Great content is well-written, well-spoken, well-designed, well-delivered with audience needs in mind. It’s compelling, engaging, useful. What do I look for?
Great content is found content. Your audience has to be able to easily find the content that will meet their current needs. What do I look for?
So, is your thought leadership marketing content great? I’ll be rating website content on how well it addresses the factors outlined above. If you want me to rate your site, send me a brief request with your website address and I’ll be glad take a look.
We’ve just released a research report, B2B Content Marketing (co-sponsored with the Philadelphia Chapter of the Business Marketing Association), that offers some great advice for thought leadership marketers. Content marketing is one of the most important tactics used to position firms as thought leaders. Yet, according to our research, more than half (54%) of all firms surveyed do not have a documented content marketing strategy.
The survey clearly shows the importance of having a strategy: those firms with a content marketing strategy performed better on every measure of performance surveyed: for example, firms with a content marketing strategy were 27% better in generating leads than those without a strategy. Fortunately, firms do recognize the importance of strategy: developing a content marketing strategy is cited as one of their top marketing challenges.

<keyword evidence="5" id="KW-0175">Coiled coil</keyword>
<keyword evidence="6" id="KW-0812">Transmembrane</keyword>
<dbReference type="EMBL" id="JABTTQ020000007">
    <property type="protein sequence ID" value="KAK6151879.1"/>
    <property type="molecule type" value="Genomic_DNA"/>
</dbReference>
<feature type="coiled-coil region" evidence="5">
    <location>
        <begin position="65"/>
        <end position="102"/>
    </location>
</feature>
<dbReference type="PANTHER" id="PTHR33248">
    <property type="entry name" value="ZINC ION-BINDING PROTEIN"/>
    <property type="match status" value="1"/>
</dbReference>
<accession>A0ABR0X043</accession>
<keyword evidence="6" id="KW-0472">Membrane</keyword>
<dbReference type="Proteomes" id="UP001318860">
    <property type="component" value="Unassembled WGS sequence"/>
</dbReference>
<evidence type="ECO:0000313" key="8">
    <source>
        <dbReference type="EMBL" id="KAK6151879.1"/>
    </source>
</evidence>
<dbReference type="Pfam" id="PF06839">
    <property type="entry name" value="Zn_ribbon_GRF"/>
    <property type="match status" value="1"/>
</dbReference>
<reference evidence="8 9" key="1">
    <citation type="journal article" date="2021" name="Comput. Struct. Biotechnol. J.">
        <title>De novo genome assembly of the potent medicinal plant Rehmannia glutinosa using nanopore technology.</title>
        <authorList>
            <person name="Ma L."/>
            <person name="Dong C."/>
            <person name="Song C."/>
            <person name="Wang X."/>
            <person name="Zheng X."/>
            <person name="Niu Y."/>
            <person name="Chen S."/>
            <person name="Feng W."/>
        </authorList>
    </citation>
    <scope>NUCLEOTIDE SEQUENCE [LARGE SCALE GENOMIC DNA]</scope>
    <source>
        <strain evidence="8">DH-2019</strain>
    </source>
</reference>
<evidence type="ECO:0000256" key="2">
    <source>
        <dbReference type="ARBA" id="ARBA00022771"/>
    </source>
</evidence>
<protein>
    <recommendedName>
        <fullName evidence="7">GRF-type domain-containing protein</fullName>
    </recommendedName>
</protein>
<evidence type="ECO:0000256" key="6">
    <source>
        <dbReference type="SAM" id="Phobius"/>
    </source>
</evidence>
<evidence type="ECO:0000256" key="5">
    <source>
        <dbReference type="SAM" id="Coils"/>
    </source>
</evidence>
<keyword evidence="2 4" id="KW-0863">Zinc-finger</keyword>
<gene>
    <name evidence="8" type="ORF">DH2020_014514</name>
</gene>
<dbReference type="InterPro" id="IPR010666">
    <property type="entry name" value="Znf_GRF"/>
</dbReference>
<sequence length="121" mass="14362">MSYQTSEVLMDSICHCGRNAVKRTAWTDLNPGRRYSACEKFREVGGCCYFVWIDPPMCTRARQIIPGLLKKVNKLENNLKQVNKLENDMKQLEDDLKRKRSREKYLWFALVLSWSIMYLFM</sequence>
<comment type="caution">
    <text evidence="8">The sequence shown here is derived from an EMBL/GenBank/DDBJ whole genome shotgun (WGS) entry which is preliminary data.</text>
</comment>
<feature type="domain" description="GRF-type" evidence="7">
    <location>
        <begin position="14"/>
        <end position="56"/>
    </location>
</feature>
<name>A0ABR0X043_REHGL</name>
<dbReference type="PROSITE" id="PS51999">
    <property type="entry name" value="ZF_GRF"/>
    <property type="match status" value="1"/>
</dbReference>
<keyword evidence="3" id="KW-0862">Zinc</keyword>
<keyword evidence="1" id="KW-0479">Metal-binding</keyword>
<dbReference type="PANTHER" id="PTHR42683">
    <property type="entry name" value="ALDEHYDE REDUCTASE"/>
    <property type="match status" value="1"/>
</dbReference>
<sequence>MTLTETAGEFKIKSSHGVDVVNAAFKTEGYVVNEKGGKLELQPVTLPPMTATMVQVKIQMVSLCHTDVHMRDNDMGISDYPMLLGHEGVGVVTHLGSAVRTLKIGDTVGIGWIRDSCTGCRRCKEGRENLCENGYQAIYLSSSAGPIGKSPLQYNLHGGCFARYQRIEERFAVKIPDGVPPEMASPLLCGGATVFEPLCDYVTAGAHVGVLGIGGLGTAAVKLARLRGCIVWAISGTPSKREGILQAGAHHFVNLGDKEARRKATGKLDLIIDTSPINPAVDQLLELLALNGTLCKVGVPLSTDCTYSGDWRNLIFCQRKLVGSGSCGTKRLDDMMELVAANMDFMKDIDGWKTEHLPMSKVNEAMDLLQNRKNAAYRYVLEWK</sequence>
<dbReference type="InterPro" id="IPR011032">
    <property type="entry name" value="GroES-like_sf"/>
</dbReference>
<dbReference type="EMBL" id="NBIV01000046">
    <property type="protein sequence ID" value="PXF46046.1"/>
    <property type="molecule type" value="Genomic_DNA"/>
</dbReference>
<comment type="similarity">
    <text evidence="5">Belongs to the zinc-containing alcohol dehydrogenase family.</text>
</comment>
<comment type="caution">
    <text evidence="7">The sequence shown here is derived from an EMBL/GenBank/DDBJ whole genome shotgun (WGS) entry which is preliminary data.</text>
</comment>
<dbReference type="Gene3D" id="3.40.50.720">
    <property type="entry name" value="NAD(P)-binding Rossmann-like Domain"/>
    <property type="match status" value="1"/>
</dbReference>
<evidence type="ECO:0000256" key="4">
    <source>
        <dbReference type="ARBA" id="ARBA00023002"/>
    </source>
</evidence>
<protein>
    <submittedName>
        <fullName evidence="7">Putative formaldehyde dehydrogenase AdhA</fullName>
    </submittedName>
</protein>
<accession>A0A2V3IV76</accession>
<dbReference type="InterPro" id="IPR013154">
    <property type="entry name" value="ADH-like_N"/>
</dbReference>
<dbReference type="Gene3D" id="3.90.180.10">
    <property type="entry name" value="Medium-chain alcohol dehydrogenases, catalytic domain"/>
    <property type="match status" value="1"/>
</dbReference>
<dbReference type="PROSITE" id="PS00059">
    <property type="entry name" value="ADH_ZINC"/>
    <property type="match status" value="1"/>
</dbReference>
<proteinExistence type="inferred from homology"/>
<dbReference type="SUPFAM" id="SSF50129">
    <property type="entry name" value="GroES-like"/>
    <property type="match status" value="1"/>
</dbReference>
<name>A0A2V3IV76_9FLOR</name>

Bottom line — make sure you have a clear, documented content marketing strategy (aligned to your thought leadership positioning strategy, which will be, of course, aligned with your corporate strategy).
The 18-page B2B Content Marketing Summary Report is available for download. Members of the Philadelphia Chapter of the Business Marketing Association receive a copy of the full report. For all others, the full report, B2B Content Marketing, is available for purchase ($145) from BMA Philadelphia.